Bubble coral (Plerogyra sinuosa)

Also known as: bladder coral, green bubble coral
KingdomAnimalia
PhylumCnidaria
ClassAnthozoa
OrderScleractinia
FamilyEuphyllidae
GenusPlerogyra (1)

The bubble coral is classified as Near Threatened (NT) on the IUCN Red List (1) and listed on Appendix II of CITES (2). 

The bubble coral (Plerogyra sinuosa) is a rather strange looking coral, aptly named because of the grape-sized bubbles that enlarge its surface area and expose the symbiotic algae, or ‘zooxanthellae’, to more light. The bubbles protrude during the day, but shrink during the night when the tentacles expand to capture food (3) (4) (5). 

As in other colony-forming corals, colonies of the bubble coral are composed of numerous small soft-bodied anemone-like animals called polyps, (3). However, despite having numerous polyps, bubble coral colonies only have one large oral opening (4), where the food is digested in a sac-like body cavity (3). The colonies have irregularly-shaped septa, which produces a ragged appearance, and are initially shaped like an inverted cone, but become long and straight with age (6). Each polyp secretes a hard skeleton, called a ‘corallite’, which over successive generations contributes to the formation of a coral reef. The coral skeleton forms the bulk of the colony, with the living polyp tissue comprising only a thin veneer (3). Living bubble coral colonies tend to be green or blue (4).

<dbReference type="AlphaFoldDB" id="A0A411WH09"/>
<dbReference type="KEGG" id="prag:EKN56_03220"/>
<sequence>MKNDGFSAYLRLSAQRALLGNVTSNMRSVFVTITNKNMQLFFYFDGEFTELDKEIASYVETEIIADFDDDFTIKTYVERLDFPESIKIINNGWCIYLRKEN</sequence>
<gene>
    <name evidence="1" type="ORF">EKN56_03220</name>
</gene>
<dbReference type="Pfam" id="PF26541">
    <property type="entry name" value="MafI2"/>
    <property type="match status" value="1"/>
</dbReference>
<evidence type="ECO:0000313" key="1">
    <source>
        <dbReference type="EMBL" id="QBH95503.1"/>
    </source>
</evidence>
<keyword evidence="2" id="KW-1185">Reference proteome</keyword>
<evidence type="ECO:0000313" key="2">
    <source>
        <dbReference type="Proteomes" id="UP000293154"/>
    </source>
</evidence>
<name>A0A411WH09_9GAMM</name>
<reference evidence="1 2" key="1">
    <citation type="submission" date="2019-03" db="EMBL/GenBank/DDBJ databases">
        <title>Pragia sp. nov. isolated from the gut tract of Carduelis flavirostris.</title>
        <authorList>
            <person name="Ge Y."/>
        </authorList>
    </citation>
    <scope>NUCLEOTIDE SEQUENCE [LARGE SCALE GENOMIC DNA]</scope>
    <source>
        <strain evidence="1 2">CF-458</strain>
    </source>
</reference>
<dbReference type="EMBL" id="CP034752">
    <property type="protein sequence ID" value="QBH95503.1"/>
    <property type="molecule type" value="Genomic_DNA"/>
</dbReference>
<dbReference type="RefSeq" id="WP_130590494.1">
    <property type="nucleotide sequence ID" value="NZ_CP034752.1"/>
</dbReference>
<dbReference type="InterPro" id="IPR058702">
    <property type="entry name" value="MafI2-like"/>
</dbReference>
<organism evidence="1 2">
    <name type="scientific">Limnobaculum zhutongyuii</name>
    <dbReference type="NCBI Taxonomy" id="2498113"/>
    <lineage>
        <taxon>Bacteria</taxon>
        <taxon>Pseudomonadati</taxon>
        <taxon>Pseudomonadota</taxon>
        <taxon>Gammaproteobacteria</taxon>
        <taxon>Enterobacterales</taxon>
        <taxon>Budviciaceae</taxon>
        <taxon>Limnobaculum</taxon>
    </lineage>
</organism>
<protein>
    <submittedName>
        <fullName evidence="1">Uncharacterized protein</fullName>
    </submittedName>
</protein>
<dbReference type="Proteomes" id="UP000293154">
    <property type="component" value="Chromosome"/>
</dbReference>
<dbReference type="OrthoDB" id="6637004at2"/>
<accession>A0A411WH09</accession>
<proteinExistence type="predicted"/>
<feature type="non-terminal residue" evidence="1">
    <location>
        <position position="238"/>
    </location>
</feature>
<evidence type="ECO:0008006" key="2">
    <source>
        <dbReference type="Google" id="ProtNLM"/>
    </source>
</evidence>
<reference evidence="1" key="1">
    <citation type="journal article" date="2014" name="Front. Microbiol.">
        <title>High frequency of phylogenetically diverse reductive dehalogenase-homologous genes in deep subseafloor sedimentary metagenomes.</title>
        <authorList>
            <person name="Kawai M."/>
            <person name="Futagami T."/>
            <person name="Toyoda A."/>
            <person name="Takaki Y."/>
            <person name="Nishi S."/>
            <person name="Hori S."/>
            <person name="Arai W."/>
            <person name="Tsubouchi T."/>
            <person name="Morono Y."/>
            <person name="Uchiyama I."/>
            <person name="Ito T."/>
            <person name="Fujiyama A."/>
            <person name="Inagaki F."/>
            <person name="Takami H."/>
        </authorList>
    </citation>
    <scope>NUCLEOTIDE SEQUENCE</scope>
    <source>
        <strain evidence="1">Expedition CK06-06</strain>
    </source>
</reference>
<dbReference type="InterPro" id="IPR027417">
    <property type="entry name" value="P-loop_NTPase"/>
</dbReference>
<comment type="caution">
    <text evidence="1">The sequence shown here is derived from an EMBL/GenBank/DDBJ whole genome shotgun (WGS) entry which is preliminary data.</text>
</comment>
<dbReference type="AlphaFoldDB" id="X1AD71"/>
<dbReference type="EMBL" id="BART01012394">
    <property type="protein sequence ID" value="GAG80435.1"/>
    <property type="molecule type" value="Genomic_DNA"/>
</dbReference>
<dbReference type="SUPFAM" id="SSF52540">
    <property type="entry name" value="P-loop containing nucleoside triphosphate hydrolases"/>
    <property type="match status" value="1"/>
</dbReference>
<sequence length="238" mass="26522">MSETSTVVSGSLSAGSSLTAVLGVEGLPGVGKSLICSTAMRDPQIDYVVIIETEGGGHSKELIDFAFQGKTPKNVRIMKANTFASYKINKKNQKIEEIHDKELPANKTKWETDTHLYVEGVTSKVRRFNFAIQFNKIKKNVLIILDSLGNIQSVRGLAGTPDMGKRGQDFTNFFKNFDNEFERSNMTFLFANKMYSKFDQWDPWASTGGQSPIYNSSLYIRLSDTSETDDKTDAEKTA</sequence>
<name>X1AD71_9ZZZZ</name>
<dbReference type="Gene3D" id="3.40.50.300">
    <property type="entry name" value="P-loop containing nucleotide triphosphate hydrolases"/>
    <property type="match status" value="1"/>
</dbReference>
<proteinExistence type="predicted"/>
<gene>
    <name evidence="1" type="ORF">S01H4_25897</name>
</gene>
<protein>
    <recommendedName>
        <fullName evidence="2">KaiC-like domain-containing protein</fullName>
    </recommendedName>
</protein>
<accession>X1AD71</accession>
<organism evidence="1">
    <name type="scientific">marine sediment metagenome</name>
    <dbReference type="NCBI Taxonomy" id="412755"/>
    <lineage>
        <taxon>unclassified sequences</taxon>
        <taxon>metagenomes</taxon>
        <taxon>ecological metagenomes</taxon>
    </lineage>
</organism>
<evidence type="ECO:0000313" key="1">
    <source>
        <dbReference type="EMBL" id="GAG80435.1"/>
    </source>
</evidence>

The bubble coral is found in the Indian and Pacific Oceans, ranging from the Red Sea, Gulf of Aden and southwest Indian Ocean, across the northern Indian Ocean to Southeast Asia, Japan and the East China Sea, and into the West and Central Pacific Ocean (1).

The bubble coral is most frequently found on protected reefs in lagoons, where it grows on vertical faces or under overhangs. Large colonies are often found on flat surfaces in turbid waters. It is known to occur between depths of 3 and 35 metres (1) (3) (5).